Leicester City midfielder, Wilfred Ndidi believes Nigerians do not accord former Super Eagles captain, John Mikel Obi the recognition his stellar career deserves.
Mikel, 32, called time on his international career after captaining the three-time African champions to a third-place finish at the 2019 Africa Cup of Nations in Egypt.
The former Lyn Oslo midfielder who won 89 caps and scored 6 goals for the senior side also represented his country in the U17, U20 and U23 grades.
No Nigerian footballer has won more trophies than Mikel who spent a decade at Chelsea and has so far won an AFCON title, 2 English Premier League titles, one UEFA Champions League title, a Europa League title, 4 FA Cups and 2 English League Cups.
There is also an U20 FIFA World Cup silver medal and a bronze medal won as captain of Nigeria’s Olympic team at the 2016 Rio Olympics.
Yet, despite his numerous successes, Nigerians have never quite warmed to Mikel and he doesn’t elicit anything close to the sort of veneration reserved for former players like Nwankwo Kanu and Austin Jay Jay Okocha.
Ndidi, 23, who revealed that he idolised the former Chelsea star as a child and was a fan of the Blues growing up, said Mikel deserves much more adulation from Nigerians than he gets at present.
“Mikel is a legend, we probably don’t appreciate him as we should, but he’s a big name and legend,” Ndidi told ESPN football writer Colin Udoh in a chat on Instagram Live.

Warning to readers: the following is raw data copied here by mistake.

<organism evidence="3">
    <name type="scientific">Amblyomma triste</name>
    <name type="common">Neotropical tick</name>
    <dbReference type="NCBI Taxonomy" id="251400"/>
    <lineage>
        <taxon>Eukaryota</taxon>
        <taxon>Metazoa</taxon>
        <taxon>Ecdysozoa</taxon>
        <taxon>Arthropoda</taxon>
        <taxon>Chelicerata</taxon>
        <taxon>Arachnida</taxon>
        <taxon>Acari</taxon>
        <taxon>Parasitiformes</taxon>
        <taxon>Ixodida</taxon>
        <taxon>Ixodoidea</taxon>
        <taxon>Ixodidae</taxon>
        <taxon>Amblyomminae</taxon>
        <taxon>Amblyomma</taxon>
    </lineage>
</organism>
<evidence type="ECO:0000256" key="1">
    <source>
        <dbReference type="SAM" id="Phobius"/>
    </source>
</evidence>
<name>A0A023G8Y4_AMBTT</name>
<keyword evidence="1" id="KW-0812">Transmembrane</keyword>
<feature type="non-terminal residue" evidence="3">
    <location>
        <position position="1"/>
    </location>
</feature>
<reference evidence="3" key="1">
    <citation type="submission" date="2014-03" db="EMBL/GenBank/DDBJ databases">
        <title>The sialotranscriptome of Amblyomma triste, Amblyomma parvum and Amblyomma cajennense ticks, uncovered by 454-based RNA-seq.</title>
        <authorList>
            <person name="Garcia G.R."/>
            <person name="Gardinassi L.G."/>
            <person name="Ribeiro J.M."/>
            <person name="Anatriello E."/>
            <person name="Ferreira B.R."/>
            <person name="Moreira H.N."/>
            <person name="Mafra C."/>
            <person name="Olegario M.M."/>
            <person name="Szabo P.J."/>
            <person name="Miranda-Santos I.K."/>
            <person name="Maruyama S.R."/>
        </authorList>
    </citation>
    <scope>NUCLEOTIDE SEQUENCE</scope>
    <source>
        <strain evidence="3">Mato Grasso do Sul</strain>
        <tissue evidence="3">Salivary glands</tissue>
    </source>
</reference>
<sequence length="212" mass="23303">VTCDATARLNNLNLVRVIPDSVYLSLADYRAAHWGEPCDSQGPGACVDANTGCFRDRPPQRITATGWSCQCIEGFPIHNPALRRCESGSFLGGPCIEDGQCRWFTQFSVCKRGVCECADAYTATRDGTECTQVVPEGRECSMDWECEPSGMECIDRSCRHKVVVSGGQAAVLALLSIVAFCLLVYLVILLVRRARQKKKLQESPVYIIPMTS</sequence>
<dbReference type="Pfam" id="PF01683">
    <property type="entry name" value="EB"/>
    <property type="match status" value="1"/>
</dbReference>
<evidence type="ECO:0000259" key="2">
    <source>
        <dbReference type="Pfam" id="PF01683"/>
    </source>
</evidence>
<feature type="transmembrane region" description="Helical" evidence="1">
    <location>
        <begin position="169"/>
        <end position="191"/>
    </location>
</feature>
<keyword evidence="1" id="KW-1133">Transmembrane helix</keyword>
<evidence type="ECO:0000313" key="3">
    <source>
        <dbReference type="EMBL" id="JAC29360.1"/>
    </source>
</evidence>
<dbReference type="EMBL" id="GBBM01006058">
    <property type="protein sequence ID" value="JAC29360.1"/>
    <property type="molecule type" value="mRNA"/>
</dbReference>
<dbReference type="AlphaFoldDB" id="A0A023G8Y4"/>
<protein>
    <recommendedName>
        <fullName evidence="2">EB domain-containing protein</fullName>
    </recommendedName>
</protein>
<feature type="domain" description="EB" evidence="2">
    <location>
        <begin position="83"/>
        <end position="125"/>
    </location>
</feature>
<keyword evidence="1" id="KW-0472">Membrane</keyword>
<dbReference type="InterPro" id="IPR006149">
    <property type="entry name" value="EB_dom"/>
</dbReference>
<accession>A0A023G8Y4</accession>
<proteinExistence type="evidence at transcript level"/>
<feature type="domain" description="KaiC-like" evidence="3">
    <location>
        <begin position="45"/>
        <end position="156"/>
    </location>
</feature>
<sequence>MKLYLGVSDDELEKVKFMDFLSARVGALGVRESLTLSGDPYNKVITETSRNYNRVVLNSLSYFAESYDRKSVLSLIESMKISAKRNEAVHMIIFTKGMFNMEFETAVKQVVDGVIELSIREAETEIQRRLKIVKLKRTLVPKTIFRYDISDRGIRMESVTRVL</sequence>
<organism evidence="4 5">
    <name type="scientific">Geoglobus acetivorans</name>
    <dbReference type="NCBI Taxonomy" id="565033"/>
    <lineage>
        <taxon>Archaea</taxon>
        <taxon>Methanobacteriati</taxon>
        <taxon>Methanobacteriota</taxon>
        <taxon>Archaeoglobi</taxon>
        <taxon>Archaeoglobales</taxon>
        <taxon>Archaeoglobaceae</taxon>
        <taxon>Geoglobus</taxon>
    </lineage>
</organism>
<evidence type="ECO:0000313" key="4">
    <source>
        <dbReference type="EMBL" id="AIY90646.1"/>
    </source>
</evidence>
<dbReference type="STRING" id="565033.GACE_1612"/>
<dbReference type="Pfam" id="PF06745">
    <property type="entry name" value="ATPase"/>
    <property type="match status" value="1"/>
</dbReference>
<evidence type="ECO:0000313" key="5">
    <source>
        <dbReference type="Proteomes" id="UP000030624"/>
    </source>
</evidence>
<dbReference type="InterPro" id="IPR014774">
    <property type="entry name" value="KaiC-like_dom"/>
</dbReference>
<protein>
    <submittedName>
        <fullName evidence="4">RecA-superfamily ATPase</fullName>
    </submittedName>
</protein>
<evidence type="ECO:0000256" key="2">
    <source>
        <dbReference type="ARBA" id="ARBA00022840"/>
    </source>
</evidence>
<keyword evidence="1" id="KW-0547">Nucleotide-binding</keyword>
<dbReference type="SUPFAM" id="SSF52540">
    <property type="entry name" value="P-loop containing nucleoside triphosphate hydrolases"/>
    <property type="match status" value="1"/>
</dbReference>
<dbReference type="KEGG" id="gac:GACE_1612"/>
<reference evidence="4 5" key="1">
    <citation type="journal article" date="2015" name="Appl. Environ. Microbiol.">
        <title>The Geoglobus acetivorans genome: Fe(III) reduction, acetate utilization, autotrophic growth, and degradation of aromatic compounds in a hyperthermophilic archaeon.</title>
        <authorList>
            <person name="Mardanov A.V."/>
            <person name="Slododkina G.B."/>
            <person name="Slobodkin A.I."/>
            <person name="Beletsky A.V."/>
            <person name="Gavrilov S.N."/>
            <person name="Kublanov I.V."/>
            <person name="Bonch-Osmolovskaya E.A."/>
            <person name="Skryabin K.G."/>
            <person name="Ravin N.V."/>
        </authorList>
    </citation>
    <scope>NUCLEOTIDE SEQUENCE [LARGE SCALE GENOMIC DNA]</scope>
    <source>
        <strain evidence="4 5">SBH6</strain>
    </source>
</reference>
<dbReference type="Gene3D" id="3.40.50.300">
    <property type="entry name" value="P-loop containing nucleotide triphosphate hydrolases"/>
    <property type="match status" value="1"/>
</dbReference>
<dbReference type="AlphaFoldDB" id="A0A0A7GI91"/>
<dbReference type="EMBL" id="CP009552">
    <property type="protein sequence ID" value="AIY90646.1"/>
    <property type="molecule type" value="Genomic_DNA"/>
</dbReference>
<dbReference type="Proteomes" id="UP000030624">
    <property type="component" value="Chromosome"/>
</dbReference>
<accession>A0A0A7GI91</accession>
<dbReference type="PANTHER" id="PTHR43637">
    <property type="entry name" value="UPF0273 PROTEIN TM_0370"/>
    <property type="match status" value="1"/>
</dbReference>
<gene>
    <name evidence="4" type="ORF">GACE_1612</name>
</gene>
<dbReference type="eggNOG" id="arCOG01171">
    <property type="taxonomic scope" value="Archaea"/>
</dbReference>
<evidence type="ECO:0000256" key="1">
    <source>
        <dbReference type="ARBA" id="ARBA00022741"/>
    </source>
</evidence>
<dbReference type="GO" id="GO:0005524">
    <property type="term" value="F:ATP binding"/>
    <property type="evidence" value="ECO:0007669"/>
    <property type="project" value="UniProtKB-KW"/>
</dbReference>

The Leicester midfielder revealed that he held Mikel in such esteem that he ensured he always got the number 12 jersey while still at academy club Nath Boys in Lagos.
Ndidi finally got to meet his hero in October 2015 in Belgium when he earned his first call up to the national team ahead of a friendly against DR Congo.
He, however, confessed to being so nervous that he couldn’t muster the courage to talk with Mikel or request for a photo with his idol.
Ndidi was so much in awe of Mikel that even as an established member of the Super Eagles, he was never quite able to see Mikel as just another teammate that he could hold informal conversations with.
“Mikel was my idol, I grew up watching him,” Ndidi said.
“When I was in Nath Boys if they want to share jerseys before they put names I want to take the number 12. As a central defender, I want to take the number 12 because Mikel wears the number 12.
“When I saw him the first time in Belgium I was nervous, I couldn’t take photographs with him, I was scared. Even in training, I couldn’t get close to him and tackle him.
“[Even now], I don’t talk to him personally except there is a conversation going on and I join, I couldn’t talk to him one on one [when he was in the Super Eagles].”
Ndidi described playing together with Mikel for the Super Eagles as a “dream come true” and said one of his most cherished memories was coming on for Mikel in his second game for the national team.
“It was a dream come true for me playing on the same pitch with him in midfield for the Super Eagles,” Ndidi said.
“My first (second) game for the Super Eagles I came in for Mikel, it was a plus for me, I am still happy till today.
“Thank God for the way everything is going and how far I have gone, the step I have taken, meeting these people, the encouragement, the experience they have, it’s really good for me.”